gospel

In choosing a word for the Greek that is typically translated as “gospel” in English, a number of languages construct a phrase meaning “good news,” “joyful report” or “happiness-bringing words.” In some instances such a phrase may be slightly expanded in order to convey the proper meaning, e.g. “new good word” (Tzotzil), or it may involve some special local usage:

  • “good story” (Navajo)
  • “joyful telling” (Tausug)
  • “joyful message” (Toraja-Sa’dan) (source for this and all above: Bratcher / Nida)
  • cohuen ñoñets or “message of God” (Shilluk) (source: Nida 1964, p. 237)
  • “good news” (Yanesha’) (source: Martha Duff in Holzhausen 1991, p. 11)
  • “voice of good spirit” (San Blas Kuna)(source: Claudio Iglesias [Mr. and Mrs.] in The Bible Translator 1951, p. 85ff. )
  • suviśēṣattinṟe (0സുവിശേഷം) or “good narrative” (Malayalam)
  • susmachar (ସୁସମାଚାର) or “good matter” (Odia)
  • suvārteya (ಸುವಾರ್ತೆಯ) or “good word” (Kannada) (source for this and two above: Y.D. Tiwari in The Bible Translator 1962, p. 132ff. )
  • the German das Buch translation by Roland Werner (publ. 2009-2022) translates as “all-transformative good news” (alles verändernde gute Botschaft), also “good news”
Vitaly Voinov tells this story about the translation into Rutul (click or tap here to see the rest of this insight):

“In Rutul, it was only during the most recent consultant checking session that I realized that the Rutul word for Gospel – Incir (from Arabic إنجيل — Injil) — sounds and looks exactly like the word that means ‘fig’ in Rutul. This is a case of homonymy, in which two completely non-related words from differing historical sources have come to sound exactly alike. Most Rutul speakers know that incir means ‘fig’ because they grow this fruit in their yard or buy it at the market every week. However, because the religious sphere of discourse was heavily disparaged during the Soviet era, most people simply never encountered Incir with the meaning of ‘Gospel.’ This meaning of the word, which Rutuls of the pre-Soviet era knew from the Koran, simply fell into disuse and never had much reason for returning into contemporary Rutul since there is no Christian church established among the people. So if the translator continues to use the term Incir as the rendering for ‘Gospel,’ he runs the risk that most readers will, at best, read the word with a smile because they know that it also means ‘fig,’ and, at worst, will completely misunderstand the word. The seemingly ‘easy’ solution in this case is for the translator to use a Rutul neologism meaning ‘Joyful Message’ or ‘Good News,’ [see above] instead of Incir; but in fact it is not all that easy to make this change if the translator himself insists on using the historical word because at least some Rutuls still understand it as meaning ‘Gospel.’ This is a situation in which the translation team has to gradually grow into the understanding that a fully intelligible translation of Scripture is preferable to one that maintains old words at the cost of alienating much of the readership.”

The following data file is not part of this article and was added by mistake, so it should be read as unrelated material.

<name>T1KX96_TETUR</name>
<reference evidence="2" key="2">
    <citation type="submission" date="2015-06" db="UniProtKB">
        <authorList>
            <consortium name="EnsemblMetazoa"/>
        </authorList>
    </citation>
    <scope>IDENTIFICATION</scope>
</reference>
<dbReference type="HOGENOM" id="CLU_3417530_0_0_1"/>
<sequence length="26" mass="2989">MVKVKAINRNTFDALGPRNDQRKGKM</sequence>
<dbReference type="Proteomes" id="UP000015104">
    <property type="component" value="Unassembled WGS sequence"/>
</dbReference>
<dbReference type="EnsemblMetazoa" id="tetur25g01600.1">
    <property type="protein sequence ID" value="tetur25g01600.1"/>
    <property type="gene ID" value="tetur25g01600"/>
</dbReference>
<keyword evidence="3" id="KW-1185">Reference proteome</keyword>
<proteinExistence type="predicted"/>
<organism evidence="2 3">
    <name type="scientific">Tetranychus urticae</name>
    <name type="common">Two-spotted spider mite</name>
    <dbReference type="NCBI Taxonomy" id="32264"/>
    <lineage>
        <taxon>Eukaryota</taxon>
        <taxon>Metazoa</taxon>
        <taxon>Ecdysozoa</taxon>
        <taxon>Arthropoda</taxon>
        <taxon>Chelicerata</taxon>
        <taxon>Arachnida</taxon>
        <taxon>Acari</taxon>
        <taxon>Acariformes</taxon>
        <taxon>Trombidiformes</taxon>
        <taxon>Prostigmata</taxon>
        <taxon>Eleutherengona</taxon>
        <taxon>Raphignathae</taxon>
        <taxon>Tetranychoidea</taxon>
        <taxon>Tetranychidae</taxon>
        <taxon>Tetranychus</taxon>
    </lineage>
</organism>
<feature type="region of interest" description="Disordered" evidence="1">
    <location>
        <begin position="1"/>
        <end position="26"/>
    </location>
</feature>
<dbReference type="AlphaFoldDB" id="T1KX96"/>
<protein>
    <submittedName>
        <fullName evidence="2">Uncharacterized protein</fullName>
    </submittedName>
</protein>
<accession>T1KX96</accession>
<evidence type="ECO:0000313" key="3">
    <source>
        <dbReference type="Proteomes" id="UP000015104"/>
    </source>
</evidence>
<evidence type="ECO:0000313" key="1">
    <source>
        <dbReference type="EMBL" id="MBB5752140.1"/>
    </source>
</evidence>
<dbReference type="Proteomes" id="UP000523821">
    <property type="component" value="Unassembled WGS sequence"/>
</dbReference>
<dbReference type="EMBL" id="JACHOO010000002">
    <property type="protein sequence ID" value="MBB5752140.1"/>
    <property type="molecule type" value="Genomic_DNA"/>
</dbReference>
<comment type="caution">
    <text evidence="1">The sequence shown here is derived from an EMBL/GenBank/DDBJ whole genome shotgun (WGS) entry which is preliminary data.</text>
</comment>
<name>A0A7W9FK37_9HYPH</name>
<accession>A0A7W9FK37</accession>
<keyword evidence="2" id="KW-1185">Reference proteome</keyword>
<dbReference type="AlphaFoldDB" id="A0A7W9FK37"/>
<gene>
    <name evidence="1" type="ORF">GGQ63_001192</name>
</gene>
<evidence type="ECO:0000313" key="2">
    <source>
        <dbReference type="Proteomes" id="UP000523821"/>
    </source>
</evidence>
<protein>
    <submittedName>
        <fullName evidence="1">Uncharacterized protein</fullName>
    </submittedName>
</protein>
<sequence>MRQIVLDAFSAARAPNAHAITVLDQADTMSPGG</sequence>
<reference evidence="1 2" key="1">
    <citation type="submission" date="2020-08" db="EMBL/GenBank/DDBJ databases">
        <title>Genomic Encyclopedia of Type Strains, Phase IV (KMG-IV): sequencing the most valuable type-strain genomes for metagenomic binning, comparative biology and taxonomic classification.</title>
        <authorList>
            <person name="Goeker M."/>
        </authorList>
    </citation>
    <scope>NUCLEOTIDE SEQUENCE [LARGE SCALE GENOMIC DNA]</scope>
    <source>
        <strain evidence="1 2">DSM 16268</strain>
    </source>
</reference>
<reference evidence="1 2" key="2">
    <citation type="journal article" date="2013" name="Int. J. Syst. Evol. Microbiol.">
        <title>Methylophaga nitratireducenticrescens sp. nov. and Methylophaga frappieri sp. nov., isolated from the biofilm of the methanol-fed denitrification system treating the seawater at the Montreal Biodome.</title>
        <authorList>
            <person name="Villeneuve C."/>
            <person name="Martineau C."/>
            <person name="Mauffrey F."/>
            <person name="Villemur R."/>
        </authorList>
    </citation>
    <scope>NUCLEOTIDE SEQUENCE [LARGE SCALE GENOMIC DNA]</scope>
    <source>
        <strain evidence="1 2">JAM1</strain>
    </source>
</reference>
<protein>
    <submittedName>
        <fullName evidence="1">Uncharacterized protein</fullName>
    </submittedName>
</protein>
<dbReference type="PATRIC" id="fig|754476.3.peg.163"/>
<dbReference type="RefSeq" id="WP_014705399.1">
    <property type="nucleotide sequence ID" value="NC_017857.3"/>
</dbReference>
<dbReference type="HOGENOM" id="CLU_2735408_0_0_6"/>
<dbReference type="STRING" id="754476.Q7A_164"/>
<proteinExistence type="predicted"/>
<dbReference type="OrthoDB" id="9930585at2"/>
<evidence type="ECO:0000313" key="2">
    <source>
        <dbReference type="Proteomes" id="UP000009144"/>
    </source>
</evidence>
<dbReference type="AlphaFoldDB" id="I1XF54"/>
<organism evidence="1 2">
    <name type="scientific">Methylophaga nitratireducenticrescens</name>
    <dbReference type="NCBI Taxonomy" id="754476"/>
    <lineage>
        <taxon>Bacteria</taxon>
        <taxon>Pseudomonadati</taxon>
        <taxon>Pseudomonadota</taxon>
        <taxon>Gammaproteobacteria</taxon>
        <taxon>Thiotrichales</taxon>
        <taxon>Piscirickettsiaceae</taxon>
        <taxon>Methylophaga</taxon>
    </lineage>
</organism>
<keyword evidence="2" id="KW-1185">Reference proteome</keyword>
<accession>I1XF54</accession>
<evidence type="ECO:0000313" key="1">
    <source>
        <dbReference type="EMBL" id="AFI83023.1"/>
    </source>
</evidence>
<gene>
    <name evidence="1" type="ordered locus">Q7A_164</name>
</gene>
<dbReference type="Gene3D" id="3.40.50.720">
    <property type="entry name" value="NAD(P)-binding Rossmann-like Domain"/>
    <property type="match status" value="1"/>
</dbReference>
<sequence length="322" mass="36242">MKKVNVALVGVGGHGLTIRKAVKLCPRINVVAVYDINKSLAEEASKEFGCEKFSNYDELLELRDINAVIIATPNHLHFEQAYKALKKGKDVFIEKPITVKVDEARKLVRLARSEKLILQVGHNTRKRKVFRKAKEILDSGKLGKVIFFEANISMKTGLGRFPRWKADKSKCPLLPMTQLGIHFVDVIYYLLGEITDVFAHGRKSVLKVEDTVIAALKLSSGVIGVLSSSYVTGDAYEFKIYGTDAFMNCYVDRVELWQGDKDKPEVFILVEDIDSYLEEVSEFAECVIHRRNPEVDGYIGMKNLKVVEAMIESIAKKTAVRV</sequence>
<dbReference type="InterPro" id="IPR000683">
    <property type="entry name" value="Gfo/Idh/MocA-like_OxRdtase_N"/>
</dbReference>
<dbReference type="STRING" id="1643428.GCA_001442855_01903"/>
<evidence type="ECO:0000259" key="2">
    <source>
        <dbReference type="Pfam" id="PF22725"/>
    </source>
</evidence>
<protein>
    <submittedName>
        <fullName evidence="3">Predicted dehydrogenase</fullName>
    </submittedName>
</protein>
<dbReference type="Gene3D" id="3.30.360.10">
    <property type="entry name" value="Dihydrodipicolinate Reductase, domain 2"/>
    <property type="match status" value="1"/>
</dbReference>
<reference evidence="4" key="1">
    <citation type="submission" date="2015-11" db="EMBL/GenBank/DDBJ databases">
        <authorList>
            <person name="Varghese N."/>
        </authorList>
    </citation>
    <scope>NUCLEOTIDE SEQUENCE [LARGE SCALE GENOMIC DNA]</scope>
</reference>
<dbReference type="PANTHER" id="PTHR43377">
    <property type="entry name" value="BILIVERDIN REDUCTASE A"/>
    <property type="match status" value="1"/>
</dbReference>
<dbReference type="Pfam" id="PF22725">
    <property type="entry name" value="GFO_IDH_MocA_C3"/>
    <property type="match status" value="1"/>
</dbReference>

For “good news,” see also Isaiah 52:7.

save